The UK Crowd Funding Association claims the world's first online crowd-funded project was in 1997, when British rock group Marillion asked fans to contribute towards the cost of a US tour it was struggling to afford.
Since then, the concept of raising finance online by persuading a large number of people to contribute a small amount of money in return for a small stake in a business or as an investment has mushroomed and is now estimated globally at $10 billion a year.
The crowd-funding concept has also been used by politicians to fund election campaigns. Barack Obama used online communities to raise cash for his 2008 presidential campaign. In the UK, both the Green Party and the SNP have turned to crowd-funding to bolster their election war chests.
The UK's first online crowd-funding company, Zopa, was founded in 2005 and has over the last 10 years lent nearly £750 million. Other popular platforms to be founded since then include Funding Circle and Ratesetter.
The first crowd-funding site to be launched in Scotland was Bloom VC, in 2010. Other crowd-funding Scottish companies are Edinburgh's ShareIn and LendingCrowd and Glasgow's Squareknot.
A wide range and growing number of companies in Scotland have now successfully used crowd funding to grow their business.
There are four main types of crowd funding, of which the first two are the most important for businesses:
l Equity: small parcels of shares are offered to the crowd in return for investment
l Peer-to-peer: this puts savers with money to lend in touch with individuals or small businesses that need to borrow
l Donations money is pledged with no expectation of a tangible financial return
l Reward: a product or service is offered in return for a pledge of money.
In the case of peer-to-peer and equity schemes, investors' money is "sliced and diced" so small chunks are lent to a number of borrowers. Equity investors become shareholders in businesses while peer-to-peer investors can expect to receive repayments each month, made up of interest and capital repayment.
Interest rates on loans charged by crowd-funding sites are often competitive with those of banks. The Edinburgh-based LendingCrowd company is currently charging between 5.95 and 13 per cent for business loans, depending on the level of risk. In addition the company charges an arrangement fee of between two and four per cent, depending on the loan's length. Unlike many banks, LendingCrowd imposes no early redemption fees.

The Investee:

STUART Dinnings, 39, who runs Growlerbeers, a specialist craft beer off-licence in Edinburgh, said he decided to apply to London-based Crowdcube to raise equity after being cold-shouldered by banks for a loan.
The £100,000 of investment he is seeking is needed to fund the opening of three new retail premises across the Central Belt, which would see the number of employees rise from three to 15. In return, investors will own 10 per cent of the company.
The equity offer launched on the Crowdcube website last week and within a few days investors had pledged a fifth of the amount Dinning was looking for.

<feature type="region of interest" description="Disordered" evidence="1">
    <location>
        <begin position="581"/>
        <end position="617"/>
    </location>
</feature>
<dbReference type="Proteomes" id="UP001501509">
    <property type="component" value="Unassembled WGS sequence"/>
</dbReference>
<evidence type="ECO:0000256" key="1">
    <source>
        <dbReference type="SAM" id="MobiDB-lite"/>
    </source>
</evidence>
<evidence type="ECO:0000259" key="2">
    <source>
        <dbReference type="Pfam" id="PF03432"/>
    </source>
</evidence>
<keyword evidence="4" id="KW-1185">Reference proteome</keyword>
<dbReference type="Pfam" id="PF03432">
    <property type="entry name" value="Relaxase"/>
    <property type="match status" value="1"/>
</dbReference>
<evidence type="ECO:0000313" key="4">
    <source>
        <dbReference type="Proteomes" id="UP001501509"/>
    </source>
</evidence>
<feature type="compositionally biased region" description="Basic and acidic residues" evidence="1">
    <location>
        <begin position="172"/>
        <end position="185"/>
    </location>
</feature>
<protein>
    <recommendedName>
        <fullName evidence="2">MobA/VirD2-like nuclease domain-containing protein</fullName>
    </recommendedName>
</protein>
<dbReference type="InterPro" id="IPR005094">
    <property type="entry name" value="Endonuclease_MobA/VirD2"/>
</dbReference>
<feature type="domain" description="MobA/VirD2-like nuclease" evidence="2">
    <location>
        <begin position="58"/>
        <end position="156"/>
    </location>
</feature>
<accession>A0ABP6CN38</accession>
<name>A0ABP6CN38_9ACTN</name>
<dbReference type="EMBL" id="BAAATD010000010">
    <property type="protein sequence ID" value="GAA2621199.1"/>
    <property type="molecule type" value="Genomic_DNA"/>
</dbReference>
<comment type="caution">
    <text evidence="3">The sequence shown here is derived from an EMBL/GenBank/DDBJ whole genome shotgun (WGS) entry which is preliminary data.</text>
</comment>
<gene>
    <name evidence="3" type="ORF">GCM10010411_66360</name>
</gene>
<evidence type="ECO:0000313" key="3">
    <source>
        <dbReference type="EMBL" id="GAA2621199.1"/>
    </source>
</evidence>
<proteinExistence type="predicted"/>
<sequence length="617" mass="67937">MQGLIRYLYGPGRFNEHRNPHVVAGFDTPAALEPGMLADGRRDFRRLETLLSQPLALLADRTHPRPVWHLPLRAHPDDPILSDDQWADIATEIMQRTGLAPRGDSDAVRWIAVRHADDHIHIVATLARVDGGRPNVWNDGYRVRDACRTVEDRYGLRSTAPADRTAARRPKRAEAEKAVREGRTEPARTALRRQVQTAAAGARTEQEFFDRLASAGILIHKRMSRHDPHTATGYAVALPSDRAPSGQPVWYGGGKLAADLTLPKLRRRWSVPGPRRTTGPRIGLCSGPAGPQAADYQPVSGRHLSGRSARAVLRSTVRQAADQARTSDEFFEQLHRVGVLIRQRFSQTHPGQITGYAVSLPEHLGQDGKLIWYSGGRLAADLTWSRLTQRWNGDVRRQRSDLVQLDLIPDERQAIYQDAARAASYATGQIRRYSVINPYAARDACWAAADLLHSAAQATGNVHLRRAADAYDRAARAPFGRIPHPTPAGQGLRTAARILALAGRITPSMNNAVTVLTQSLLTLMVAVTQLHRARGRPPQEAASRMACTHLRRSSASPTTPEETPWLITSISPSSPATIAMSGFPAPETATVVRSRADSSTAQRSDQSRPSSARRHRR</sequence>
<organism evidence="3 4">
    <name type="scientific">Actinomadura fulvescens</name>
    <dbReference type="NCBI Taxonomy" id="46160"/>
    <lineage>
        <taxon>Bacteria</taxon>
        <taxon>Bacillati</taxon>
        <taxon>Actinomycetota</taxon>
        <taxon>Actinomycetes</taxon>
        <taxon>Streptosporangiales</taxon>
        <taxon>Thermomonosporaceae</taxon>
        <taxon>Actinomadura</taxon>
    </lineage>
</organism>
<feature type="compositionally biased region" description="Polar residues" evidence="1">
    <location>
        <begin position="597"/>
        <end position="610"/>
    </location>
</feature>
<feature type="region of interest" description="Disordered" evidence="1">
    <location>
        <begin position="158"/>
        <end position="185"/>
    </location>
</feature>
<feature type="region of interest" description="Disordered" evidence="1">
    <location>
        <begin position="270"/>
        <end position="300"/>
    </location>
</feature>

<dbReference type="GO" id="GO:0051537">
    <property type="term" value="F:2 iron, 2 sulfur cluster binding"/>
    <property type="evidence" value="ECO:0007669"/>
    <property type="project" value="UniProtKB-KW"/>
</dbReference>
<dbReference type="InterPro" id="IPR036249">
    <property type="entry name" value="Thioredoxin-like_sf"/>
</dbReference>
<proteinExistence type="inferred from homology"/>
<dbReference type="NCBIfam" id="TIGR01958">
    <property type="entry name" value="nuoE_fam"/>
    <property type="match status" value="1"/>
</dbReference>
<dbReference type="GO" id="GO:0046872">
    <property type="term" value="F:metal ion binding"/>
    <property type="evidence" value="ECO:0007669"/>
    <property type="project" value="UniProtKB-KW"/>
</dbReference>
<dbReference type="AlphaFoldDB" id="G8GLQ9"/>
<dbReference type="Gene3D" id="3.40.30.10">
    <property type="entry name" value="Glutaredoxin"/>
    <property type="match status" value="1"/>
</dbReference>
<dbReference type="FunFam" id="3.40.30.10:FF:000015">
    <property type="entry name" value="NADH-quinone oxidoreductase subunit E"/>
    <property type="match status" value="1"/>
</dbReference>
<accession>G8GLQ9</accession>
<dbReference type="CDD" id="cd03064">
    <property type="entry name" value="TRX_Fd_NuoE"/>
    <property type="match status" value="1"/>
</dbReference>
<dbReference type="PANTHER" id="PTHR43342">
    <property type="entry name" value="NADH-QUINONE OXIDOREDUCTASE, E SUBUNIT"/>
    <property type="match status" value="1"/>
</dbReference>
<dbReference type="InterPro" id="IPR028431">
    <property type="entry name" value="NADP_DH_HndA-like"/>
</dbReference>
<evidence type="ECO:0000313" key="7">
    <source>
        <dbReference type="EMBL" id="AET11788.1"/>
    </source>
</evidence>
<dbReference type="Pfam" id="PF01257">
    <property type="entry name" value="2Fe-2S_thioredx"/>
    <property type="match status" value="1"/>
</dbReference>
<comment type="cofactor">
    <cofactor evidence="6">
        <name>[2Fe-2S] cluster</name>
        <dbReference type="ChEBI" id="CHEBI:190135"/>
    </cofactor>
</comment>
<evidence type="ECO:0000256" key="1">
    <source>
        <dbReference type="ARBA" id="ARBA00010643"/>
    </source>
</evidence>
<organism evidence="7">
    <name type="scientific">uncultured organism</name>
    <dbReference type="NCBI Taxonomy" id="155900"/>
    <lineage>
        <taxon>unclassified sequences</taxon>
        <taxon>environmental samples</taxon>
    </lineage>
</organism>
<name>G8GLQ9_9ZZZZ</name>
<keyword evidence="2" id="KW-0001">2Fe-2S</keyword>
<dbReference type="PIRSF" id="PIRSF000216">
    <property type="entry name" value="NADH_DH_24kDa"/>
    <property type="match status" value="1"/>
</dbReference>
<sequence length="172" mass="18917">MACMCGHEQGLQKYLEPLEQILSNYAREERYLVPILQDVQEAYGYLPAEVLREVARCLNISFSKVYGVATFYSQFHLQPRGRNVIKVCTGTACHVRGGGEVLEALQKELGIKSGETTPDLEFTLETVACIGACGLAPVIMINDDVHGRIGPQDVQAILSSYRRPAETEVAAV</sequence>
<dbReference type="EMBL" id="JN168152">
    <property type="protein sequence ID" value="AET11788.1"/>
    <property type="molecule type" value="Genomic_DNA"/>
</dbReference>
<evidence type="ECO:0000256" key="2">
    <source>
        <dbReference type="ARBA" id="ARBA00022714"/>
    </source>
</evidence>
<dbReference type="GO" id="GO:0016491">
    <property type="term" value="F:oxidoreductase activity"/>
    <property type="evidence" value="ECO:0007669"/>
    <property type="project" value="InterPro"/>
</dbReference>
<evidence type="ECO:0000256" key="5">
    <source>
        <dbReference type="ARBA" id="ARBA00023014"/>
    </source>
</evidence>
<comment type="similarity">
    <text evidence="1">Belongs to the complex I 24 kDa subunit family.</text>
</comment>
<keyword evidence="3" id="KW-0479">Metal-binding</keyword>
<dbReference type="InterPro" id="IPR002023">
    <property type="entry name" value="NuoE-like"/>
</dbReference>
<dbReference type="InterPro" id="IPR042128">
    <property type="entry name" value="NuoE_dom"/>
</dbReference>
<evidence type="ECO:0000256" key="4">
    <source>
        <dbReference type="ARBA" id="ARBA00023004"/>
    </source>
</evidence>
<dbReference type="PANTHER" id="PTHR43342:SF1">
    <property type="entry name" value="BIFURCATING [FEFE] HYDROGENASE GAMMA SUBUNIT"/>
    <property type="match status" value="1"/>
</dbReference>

"Our offer will stay on the website for 45 days and it now becomes a Dragon's Den-type situation as it must be fully subscribed or we will get nothing, but I am hopeful we will get there," he said.
"Once you get to 30 per cent of your target, other investors see there is interest and that the offer is successful and hopefully will pile in.
"The banks didn't want to lend: we were regarded as too high risk. I looked into raising finance from angel syndicates but I feel crowd-funding was the best option for a company of our size."
Dinnings founded Growlerbeers in 2013, the same year he graduated from Edinburgh University with a degree in archaeology. Last year he won an award from the Scottish Institute for Enterprise for his success in launching the company.

The Investor:

WHEN Bill Howie, 74, returned to the UK seven years ago to enjoy his retirement in Musselburgh after a career working overseas as an engineer in the mining sector he was looking for investment possibilities to supplement his income, particularly as his entitlement to the state pension was minimal because of the time he had spent in Australia when he was not paying into a UK pension scheme. A dramatic fall in value of the Australian dollar made his search for good investments more pressing still.
After being used to earning interest on his bank savings of 6.6 per cent in Australia, when Howie returned to the UK at the height of the financial crisis he found the high street banks were offering depositors interest of just one or two per cent.
Howie looked at other investment options, including investing in the stock market, and decided to sign up as an investor with Edinburgh-based LendingCrowd, where he calculates he can earn a return on his capital of about eight per cent once fees and the occasional default are factored in. Howie has so far invested £20,000 through the peer-to-peer lending platform but plans to raise this to £100,000 over the coming months.
"My experience with crowd-funding has so far been excellent," he said. "I am free to pick which companies to invest in and I personally assess each potential borrower according to my own criteria and can set the interest rate. As an investment, it is certainly the best route that I have found so far."